Fitch, MMM; Lehrer, AT; Komor, E; Moore, PH: Elimination of sugarcane yellow leaf virus from infected sugarcane plants by meristem tip culture visualized by tissue blot immunoassay, Plant Pathology, 50, 676-680 (2001)
Sugarcane yellow, leaf virus (SCYLV), a member of the Luteoviridae, is implicated in the sugarcane disease known as yellow leaf syndrome (YLS), which is characterized by yellowing of the leaf midrib followed by leaf necrosis and possible growth suppression. YLS is distributed worldwide and susceptible cultivars are commonly infected with SCYLV. However, not all cultivars infected with SCYLV show symptoms of YLS and some cultivars that show symptoms do so sporadically. Since it is difficult to obtain virus-free plants of susceptible cultivars, it has not been possible to study the factors involved in SCYLV infection nor the effects of infection on plant growth and yield. A tissue blot immunoassay was used to visualize in vivo presence of the virus so that virus-infected and virus-free plants could be distinguished. Meristem tip cultures were used to produce virus-free plantings of six SCYLV-susceptible sugarcane cultivars. Nearly all of the regenerated sugarcane lines remained virus-free over a period of up to 4 years, whether grown in isolated fields or in the glasshouse. Experimental re-infection of the virus-free plants by viruliferous aphids demonstrated that meristem tip culture did not affect susceptibility of sugarcane to SCYLV. Improved diagnosis and production of virus-free plants of SCYLV-susceptible cultivars will facilitate research to quantify the effect of the virus on yield and to analyse the processes involved in disease development.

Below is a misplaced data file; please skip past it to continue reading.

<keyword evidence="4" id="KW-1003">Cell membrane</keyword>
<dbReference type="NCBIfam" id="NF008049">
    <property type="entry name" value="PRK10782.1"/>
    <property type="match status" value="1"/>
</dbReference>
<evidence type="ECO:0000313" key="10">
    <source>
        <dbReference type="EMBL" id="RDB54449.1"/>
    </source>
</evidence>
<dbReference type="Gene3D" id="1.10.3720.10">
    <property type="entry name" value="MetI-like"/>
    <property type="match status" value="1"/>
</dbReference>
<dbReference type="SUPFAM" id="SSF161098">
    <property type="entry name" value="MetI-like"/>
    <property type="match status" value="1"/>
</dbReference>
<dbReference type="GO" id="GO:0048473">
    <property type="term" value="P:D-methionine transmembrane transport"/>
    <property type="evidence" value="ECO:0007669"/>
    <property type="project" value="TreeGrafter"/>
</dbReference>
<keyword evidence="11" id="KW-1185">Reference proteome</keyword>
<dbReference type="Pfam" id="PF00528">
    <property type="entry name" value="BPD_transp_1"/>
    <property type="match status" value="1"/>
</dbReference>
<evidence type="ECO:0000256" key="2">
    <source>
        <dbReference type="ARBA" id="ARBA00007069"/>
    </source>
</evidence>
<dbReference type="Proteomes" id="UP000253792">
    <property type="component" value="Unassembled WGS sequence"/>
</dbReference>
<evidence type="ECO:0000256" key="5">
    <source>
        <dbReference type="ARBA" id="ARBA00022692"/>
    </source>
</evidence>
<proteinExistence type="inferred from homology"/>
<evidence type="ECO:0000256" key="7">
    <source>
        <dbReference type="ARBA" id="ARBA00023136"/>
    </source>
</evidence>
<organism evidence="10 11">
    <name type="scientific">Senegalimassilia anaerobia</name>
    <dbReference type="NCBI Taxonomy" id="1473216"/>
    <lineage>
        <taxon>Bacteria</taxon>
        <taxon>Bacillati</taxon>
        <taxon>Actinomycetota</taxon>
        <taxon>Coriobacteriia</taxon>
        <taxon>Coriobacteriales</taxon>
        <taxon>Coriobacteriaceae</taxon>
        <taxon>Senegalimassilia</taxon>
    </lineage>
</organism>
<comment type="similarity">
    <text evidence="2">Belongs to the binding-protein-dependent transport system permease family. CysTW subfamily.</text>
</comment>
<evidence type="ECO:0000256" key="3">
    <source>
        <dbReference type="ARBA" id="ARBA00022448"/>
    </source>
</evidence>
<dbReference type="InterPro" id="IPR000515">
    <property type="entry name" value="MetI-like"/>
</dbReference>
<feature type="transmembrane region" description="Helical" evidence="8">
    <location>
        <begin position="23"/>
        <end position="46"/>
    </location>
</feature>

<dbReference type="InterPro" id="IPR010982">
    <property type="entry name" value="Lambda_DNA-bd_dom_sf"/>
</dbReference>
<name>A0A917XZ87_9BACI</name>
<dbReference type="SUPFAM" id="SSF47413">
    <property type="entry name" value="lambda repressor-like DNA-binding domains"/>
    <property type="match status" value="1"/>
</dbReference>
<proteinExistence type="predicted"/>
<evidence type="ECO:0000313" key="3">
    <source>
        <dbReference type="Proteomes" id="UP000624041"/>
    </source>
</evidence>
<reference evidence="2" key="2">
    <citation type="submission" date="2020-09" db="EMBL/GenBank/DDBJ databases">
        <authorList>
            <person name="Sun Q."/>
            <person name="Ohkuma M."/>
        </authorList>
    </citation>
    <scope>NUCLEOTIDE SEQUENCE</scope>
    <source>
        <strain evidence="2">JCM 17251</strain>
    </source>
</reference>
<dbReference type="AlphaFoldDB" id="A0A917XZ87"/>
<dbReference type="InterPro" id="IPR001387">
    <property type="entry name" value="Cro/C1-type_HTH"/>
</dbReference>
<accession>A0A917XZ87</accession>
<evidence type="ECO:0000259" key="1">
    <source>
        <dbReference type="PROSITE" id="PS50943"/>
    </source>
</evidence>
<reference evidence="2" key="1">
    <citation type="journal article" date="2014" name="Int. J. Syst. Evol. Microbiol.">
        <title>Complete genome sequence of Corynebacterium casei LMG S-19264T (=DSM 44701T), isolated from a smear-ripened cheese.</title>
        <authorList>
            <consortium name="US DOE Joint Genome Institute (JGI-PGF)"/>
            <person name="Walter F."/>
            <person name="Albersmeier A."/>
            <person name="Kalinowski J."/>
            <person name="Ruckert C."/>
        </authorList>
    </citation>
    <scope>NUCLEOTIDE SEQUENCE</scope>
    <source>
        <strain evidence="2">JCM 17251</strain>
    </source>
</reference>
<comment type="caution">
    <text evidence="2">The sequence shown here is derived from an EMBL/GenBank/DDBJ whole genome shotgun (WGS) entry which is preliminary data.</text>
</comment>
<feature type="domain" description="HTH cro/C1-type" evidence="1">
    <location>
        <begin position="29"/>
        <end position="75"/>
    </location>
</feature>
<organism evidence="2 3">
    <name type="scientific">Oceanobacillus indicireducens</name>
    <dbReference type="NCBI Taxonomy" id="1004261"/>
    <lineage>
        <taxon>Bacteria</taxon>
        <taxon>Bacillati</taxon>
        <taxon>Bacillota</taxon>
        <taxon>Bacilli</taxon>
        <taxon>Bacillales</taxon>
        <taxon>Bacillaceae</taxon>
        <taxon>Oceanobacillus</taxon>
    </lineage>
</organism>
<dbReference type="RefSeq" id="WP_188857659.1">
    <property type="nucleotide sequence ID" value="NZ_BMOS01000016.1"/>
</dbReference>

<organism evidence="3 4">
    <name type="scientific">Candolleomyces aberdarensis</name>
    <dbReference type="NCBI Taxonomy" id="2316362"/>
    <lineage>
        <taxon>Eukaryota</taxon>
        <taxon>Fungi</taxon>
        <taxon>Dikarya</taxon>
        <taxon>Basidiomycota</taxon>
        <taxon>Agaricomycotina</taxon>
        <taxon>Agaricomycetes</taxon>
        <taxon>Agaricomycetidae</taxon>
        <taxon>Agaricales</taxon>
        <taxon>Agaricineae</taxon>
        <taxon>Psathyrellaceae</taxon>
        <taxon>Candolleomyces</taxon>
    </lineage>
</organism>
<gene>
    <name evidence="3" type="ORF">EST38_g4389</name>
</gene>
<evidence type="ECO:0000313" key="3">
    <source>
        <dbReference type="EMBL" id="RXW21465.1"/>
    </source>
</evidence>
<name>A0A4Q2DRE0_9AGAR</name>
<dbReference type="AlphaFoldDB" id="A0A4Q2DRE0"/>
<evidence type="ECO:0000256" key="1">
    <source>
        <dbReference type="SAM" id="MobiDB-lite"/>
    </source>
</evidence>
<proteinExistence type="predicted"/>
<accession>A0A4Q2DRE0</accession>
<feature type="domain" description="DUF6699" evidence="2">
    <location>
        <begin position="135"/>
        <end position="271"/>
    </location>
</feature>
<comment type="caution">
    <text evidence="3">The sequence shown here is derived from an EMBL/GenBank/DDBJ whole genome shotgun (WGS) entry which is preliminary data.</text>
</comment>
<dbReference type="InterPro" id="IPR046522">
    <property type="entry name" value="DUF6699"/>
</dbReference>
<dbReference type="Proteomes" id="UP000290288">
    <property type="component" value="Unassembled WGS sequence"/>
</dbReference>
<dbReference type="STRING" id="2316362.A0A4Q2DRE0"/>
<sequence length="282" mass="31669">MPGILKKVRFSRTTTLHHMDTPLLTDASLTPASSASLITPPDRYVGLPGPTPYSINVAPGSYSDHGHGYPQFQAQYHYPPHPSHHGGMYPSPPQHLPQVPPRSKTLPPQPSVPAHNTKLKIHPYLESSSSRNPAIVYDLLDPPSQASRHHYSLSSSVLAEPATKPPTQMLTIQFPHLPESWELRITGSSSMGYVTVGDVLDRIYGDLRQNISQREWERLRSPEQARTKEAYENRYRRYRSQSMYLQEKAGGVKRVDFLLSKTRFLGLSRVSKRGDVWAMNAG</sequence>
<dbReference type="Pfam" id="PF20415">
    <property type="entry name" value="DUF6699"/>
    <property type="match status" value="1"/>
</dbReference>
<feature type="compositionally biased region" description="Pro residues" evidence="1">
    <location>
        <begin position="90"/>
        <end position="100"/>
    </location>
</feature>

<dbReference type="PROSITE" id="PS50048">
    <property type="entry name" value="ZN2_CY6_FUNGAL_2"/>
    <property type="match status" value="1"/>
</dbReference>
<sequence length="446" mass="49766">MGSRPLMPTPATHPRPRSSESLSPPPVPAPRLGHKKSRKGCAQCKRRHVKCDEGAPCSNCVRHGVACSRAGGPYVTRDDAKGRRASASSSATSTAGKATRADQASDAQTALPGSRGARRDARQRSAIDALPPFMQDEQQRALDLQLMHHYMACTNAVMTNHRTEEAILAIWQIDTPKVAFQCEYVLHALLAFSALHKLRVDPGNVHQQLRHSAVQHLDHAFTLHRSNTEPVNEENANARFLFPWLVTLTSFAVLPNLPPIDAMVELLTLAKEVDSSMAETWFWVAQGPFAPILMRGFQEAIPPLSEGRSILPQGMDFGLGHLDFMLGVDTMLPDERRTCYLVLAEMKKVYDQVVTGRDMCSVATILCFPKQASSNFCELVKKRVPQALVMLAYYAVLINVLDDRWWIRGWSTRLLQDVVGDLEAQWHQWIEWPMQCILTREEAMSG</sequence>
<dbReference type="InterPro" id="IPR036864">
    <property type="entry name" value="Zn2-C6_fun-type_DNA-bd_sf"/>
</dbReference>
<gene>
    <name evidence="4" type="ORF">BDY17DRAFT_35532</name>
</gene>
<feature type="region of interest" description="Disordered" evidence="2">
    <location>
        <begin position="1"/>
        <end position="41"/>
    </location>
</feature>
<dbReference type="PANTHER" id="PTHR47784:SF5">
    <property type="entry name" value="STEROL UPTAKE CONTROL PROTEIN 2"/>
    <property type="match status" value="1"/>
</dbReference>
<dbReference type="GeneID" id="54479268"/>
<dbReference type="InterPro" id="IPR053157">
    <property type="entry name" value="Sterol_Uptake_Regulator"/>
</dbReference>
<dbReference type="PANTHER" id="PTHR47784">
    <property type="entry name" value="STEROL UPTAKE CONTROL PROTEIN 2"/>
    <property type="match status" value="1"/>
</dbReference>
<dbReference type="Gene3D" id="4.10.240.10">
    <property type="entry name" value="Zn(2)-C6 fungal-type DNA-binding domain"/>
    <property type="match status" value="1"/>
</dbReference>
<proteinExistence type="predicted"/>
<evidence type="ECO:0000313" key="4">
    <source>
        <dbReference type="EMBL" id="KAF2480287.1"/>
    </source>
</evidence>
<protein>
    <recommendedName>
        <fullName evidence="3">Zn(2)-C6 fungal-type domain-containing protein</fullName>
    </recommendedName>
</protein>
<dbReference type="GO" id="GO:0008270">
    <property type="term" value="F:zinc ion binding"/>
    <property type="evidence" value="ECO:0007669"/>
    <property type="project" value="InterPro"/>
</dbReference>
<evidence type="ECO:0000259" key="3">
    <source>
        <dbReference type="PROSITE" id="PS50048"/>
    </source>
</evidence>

last modified 2004-04-08